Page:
A large study adds to evidence that people with type O or Rh−negative blood may be at slightly lower risk from the new coronavirus.
Among 225,556 Canadians who were tested for the virus, the risk for a COVID-19 diagnosis was 12% lower and the risk for severe Covid-19 or death was 13% lower in people with blood group O versus those with A, AB, or B, researchers reported on Tuesday in Annals of Internal Medicine.
People in any blood group who were Rh-negative were also somewhat protected, especially if they had O-negative blood.
People in these blood type groups may have developed antibodies that can recognize some aspect of the new virus, coauthor Dr. Joel Ray of St. Michael’s Hospital in Toronto told Reuters.
“Our next study will specifically look at such antibodies, and whether they explain the protective effect,” Ray said. Whether or how this information might influence Covid-19 prevention or treatment is still unclear.
Low levels of vitamin D have been linked to higher risk for severe Covid-19, but high vitamin D levels do not fix the problem. Increasing vitamin D levels in critically ill patients did not shorten their hospital stay or lower their odds of being moved to intensive care, needing mechanical ventilation, or dying, doctors in Brazil found.
They randomly gave 240 patients hospitalized with severe COVID-19 either a single high dose of vitamin D3 or a placebo. Only 6.7% of patients in the vitamin D group had “deficient” levels of the nutrient, compared to 51.5% of patients in the placebo group, but there was no difference in the outcomes, according to a paper posted on medRxiv ahead of peer review.
The same was true when the researchers focused on the 116 patients with vitamin D deficiency before the treatment. The authors say theirs is the first randomized trial of its kind to show that vitamin D supplementation “is ineffective to improve hospital length of stay or any other clinical outcomes among hospitalized patients with severe COVID-19.”
A form of inflammatory cell death called panoptosis triggers the storm of cytokines, or inflammatory proteins, that causes critical illness in COVID-19, researchers say. During panoptosis, “cells spew out their contents instead of neatly packaging them away” as happens during routine cell death, Thirumala-Devi Kanneganti of St. Jude Children’s Research Hospital told Reuters. Neighboring cells see the debris, including cytokines, as a sign of danger, and respond by secreting more cytokines, allowing the cytokine storm to build, said Kanneganti.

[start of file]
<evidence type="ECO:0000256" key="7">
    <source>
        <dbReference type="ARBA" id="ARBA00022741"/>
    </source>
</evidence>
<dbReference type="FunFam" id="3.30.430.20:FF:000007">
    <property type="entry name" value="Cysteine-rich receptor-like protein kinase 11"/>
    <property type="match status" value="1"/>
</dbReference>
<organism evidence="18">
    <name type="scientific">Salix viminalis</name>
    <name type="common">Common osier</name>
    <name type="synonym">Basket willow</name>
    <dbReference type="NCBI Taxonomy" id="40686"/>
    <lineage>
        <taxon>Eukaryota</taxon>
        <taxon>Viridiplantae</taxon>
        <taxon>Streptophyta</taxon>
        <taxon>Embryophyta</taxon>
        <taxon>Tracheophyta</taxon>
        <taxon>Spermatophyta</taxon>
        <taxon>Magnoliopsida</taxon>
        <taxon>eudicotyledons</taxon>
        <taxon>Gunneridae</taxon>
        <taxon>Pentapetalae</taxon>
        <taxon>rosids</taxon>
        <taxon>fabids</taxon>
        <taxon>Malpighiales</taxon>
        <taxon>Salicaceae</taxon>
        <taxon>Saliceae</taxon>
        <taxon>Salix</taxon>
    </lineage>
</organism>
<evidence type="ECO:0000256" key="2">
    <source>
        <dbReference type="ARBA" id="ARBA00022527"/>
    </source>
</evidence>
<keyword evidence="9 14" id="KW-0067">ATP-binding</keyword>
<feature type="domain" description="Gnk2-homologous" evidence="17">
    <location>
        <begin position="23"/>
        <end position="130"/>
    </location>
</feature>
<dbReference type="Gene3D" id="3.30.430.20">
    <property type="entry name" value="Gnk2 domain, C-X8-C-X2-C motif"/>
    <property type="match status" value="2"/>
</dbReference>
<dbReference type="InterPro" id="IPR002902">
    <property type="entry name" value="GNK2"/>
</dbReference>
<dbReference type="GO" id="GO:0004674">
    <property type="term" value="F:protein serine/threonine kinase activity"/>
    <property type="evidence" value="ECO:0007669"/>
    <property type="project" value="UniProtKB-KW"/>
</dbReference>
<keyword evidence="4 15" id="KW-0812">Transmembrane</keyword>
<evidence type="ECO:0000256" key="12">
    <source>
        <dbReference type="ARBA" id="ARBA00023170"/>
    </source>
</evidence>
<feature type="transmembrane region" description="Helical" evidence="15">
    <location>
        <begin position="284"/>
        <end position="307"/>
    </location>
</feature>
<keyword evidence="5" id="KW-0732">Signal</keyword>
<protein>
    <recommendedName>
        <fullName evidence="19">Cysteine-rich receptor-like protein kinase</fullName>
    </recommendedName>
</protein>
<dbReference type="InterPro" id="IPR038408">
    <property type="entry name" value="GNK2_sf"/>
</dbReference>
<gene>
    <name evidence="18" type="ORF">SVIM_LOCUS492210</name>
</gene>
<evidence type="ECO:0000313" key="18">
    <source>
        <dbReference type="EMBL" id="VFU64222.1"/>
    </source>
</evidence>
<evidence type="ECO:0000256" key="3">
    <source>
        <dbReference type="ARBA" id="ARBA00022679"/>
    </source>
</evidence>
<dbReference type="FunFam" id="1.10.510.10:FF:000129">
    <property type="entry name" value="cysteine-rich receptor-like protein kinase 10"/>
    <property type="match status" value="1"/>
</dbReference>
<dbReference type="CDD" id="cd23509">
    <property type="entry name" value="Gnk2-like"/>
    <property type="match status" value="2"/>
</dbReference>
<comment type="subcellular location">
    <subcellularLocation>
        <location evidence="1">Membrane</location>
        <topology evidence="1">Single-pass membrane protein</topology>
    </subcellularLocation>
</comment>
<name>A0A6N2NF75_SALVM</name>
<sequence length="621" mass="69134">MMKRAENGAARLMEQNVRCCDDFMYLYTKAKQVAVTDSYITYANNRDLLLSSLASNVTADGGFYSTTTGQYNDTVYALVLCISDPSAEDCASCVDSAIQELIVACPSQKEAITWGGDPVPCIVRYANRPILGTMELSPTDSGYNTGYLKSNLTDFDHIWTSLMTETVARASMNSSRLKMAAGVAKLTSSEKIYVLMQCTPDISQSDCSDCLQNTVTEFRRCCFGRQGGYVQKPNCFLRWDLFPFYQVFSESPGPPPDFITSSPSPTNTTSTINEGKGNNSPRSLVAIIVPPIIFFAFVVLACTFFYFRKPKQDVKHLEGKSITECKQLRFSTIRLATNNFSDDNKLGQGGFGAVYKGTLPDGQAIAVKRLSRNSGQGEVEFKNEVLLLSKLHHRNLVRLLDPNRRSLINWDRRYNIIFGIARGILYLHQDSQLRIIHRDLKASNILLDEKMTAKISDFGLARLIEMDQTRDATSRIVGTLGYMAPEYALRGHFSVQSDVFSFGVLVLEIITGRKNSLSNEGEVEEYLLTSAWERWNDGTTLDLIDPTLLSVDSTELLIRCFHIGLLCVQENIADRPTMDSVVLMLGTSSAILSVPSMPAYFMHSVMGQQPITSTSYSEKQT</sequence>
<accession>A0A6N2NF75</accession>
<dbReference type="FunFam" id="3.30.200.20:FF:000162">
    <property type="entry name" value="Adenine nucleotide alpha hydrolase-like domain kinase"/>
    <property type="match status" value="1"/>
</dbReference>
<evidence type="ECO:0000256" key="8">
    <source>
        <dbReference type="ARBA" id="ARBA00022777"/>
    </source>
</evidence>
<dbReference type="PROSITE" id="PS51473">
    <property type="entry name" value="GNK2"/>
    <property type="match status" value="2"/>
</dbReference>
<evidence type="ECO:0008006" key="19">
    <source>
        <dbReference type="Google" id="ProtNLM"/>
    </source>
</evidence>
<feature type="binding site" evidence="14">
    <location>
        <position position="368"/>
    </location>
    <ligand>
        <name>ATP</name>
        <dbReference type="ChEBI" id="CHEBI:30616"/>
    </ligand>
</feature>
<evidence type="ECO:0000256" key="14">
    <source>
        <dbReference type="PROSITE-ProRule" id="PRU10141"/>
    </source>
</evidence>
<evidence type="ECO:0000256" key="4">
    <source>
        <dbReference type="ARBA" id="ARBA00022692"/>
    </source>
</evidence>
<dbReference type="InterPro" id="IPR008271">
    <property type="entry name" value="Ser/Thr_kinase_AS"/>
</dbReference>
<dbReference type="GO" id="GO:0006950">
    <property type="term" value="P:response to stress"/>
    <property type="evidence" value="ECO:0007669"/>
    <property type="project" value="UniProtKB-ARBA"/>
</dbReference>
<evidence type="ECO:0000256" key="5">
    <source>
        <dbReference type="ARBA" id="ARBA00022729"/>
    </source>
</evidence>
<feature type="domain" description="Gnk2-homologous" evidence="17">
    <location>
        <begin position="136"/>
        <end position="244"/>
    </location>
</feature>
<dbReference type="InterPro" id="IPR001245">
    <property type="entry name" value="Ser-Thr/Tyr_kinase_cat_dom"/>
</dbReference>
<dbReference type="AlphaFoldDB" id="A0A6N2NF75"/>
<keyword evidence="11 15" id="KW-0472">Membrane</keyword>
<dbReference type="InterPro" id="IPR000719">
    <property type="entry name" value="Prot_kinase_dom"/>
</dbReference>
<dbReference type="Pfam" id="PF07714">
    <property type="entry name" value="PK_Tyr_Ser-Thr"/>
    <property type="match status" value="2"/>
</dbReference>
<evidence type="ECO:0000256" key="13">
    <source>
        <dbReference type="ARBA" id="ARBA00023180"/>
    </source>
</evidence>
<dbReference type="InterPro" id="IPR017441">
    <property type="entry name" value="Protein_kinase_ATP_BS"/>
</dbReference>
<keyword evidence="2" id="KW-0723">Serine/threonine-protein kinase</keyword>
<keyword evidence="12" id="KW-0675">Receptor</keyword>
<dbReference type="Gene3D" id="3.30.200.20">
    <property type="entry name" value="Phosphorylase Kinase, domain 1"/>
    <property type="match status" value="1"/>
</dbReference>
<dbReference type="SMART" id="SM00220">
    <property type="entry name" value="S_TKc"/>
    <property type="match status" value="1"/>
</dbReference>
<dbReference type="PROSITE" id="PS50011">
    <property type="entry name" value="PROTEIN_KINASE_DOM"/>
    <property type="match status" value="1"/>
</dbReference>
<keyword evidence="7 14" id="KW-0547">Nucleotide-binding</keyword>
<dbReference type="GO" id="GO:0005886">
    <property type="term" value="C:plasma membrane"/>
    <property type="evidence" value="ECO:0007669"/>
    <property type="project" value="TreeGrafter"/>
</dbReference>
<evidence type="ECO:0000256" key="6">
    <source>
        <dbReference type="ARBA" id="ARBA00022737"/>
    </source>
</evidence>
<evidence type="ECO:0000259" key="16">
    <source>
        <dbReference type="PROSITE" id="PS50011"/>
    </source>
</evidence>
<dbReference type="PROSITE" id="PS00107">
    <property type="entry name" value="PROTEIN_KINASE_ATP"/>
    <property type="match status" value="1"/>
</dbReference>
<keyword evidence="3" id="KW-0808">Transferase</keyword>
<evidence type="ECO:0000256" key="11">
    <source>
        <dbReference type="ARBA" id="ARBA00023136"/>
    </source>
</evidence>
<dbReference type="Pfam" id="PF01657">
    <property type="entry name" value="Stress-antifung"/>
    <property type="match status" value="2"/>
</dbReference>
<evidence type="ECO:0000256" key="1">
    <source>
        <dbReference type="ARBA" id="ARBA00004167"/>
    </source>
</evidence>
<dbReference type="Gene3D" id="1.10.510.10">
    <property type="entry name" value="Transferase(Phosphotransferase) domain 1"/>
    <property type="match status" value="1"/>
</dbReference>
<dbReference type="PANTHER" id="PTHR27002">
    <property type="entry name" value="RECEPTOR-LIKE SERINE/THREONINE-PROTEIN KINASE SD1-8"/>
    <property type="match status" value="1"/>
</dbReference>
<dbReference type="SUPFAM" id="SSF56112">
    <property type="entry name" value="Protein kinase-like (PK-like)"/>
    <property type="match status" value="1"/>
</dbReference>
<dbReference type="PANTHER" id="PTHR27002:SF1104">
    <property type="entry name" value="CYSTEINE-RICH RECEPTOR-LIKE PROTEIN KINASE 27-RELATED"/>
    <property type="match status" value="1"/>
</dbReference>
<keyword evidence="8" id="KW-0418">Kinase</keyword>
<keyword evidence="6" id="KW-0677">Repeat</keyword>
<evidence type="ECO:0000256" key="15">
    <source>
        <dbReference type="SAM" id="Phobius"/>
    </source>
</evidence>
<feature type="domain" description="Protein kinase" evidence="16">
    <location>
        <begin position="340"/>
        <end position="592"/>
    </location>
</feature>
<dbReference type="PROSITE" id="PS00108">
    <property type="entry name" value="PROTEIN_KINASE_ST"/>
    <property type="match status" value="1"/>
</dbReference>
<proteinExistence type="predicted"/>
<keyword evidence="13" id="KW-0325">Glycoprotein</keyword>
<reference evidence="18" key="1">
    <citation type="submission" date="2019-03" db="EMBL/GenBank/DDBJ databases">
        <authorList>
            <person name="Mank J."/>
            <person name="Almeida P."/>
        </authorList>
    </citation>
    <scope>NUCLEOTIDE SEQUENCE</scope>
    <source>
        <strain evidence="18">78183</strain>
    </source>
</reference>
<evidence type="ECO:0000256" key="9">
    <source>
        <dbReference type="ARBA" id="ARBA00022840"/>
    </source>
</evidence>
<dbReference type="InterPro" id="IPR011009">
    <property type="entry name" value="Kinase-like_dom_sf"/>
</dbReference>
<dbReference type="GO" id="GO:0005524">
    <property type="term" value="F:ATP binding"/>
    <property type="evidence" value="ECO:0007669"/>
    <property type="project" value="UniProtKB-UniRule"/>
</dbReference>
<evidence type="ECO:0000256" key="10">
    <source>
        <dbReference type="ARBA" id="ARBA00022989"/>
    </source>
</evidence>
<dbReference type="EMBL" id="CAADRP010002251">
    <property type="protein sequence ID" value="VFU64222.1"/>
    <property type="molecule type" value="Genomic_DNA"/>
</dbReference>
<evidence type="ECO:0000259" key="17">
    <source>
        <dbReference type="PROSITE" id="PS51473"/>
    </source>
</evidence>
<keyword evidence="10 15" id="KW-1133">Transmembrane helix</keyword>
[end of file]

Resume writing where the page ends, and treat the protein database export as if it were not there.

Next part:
Her team identified a synergy between two cytokines, TNF-alpha and IFN-gamma, as the cause of panoptosis in COVID-19. Mice given TNF-alpha and IFN-gamma developed the symptoms and organ damage of COVID-19 and died rapidly, Kanneganti said. Treatment with antibodies that neutralize these two cytokines protected the mice from death, not just from COVID-19 but also from other life-threatening illnesses involving cytokine storms, such as sepsis, her team reported in Cell. Trials are needed to test these treatments in humans, Kanneganti said.
COVID-19 survivors benefit from home health care after being discharged from hospital, new data show. Researchers from the Visiting Nurse Service of New York, the University of Pennsylvania, and Villanova University studied 1,409 patients who received home health care, nearly half of whom were under age 65.
When they were discharged, 80% were still short of breath, most reported anxiety or confusion, and more than 80% needed help walking, dressing, and bathing. After an average of 32 days of home health care, 94% no longer needed the service. The vast majority were not completely recovered, but most symptoms were significantly improved, as was the patients’ ability to perform daily activities. Only 10% needed to be rehospitalized, the researchers reported on Tuesday in Annals of Internal Medicine.
“Only 11% of COVID-19 survivors nationwide were discharged from hospital settings with skilled home health services,” coauthor Margaret McDonald of the Visiting Nurse Service of New York said. This study “suggests that HHC is significantly underutilized in the recovery of hospitalized COVID-19 patients.”